つ, in hiragana, or ツ in katakana, and the variant form ㋡, is one of the Japanese kana, each of which represents one mora. Both are phonemically /tu͍/ although for phonological reasons, the actual pronunciation is ‘tsu’. In the Ainu language, where the sound /tu͍/ does exist, it is often written as ツ゚ or ト゚.
'つ' is romanized 'tsu'.
Words with 'つ':-
'つ' at the beginning:
- 土/つち (tsuchi -> earth; soil; dirt)
- 月/つき (tsuki -> moon)
- 次/つぎ (tsugi -> next)
- 翼/つばさ (tsubasa -> wings)
'つ' in the middle:
- 殺人/さつじん (satsujin -> murder)
- 美しい/うつくしい (utsukushii -> beautiful)
'つ' at the end:
- 警察/けいさつ (keisatsu -> police)
- 待つ/まつ (matsu -> to wait)
- 勝つ/かつ (katsu -> to win; to gain victory)
- 術/じゅつ (jutsu -> method; technique)
The character 'つ' may also be combined with a dakuten, changing it into ‘づ’ [dzu]. つ + " (dakuten) = づ (look below)
‘づ’ is romanized ‘zu’.
Note: 'づ' [dzu] isn't used as the first letter for words anymore. It's kinda like 'ぢ', used once then poof *gone*.
Sakuon, it may also be called 小さな つ (chiisana tsu) or ちいさい つ (chiisai tsu), meaning 'small tsu'. You'll often see this in between words and wonder why 'つ' is unusually small. Well, The sokuon is used for various purposes. The main use is to mark a geminate consonant, which is represented in rōmaji (romanized Japanese) by the doubling of the consonant. In speech, the protocol is to motion the mouth into pronouncing the consonant that follows the sokuon and then stop, allowing a slight pause before voicing the consonant.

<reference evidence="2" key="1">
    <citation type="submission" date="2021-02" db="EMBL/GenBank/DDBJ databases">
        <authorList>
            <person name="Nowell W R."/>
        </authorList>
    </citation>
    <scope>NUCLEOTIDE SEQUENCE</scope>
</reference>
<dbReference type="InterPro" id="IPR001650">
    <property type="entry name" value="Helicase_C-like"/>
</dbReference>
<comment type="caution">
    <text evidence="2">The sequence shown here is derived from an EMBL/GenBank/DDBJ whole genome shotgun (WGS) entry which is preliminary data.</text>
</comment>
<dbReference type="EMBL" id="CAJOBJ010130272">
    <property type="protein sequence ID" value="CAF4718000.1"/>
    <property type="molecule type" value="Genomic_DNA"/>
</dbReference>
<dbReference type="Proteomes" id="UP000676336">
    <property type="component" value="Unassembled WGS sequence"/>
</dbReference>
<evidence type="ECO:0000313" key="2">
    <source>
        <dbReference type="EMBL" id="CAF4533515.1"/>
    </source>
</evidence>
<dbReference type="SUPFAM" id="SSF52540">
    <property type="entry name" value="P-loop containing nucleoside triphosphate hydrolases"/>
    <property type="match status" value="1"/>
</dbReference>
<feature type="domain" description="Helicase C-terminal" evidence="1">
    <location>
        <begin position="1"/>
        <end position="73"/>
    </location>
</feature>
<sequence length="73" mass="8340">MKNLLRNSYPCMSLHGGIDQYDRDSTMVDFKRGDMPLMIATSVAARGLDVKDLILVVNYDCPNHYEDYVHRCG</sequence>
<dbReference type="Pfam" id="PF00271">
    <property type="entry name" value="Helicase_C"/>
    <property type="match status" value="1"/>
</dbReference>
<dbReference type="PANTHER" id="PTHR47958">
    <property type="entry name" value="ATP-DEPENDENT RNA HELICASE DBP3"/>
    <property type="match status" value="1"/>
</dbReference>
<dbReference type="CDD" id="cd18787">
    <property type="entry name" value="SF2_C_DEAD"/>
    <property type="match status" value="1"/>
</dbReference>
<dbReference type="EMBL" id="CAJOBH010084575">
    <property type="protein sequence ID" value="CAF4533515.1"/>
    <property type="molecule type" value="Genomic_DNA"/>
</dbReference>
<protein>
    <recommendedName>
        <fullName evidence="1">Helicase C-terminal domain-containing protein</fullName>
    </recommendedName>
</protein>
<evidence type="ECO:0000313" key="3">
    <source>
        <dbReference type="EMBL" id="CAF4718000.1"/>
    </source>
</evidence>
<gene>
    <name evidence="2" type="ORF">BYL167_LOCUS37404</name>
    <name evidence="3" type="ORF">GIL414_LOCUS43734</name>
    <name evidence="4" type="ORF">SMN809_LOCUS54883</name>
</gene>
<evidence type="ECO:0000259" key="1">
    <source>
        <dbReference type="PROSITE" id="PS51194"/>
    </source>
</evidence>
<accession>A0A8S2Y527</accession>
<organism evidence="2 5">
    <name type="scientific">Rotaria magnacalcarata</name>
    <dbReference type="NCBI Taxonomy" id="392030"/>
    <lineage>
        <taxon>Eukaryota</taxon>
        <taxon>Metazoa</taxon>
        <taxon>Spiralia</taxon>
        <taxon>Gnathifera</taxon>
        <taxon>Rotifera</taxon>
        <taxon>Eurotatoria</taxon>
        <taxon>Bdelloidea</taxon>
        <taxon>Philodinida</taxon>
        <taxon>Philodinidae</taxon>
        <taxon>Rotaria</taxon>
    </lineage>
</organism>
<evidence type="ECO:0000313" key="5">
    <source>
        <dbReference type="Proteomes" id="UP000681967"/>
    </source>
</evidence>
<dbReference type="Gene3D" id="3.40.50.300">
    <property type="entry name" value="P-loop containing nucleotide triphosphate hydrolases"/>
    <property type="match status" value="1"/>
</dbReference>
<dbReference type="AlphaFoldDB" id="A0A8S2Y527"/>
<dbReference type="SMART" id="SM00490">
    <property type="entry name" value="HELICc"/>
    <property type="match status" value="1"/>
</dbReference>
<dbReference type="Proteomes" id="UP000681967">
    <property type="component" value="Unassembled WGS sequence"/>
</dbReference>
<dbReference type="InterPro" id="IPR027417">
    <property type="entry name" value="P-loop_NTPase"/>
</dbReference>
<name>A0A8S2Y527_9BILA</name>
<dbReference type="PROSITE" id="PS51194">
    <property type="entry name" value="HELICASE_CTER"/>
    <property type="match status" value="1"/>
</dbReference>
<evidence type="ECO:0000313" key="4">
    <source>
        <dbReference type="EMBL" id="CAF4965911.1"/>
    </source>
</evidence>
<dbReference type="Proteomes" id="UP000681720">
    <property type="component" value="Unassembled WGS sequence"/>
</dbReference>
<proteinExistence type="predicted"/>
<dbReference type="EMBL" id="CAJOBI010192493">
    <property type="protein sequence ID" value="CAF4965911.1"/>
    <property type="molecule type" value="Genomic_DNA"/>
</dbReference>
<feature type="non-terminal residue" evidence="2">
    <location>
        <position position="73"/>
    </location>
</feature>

It can also be seen at the end; A glottal stop or “choked sound”.
- あっ！ — Ah!
Again, the sokuon: a small form of つ (tsu). In romanization, this is represented by doubling the following consonant. The equivalent in katakana is ッ.
Here are some examples:
- いっぱい — ippai (lot of; much; full)
- もっと — motto (more; even more)
- すっぱい — suppai (sour)
- 学校 /がっこう — gakkou (school)
Task: You shall write 'つ' & 'づ' 50 - 100 times in your textbook. If you want, like with the previous lessons, write 'つ' 70 times and 'づ' 30 times. Memorize the shape, the stroke order, the sound, the pronunciation (echo the sound of the character each time you write it down), etc. You may also want to practice the small 'つ' (っ): how you should write it, it is just the same how you write the ordinary one (つ) except smaller.
And after you've done the exercise, write 'た', 'ち', and 'つ' one after each repetitively (た, ち, つ, た, ち, つ etc.) 50 times (100 if you have time).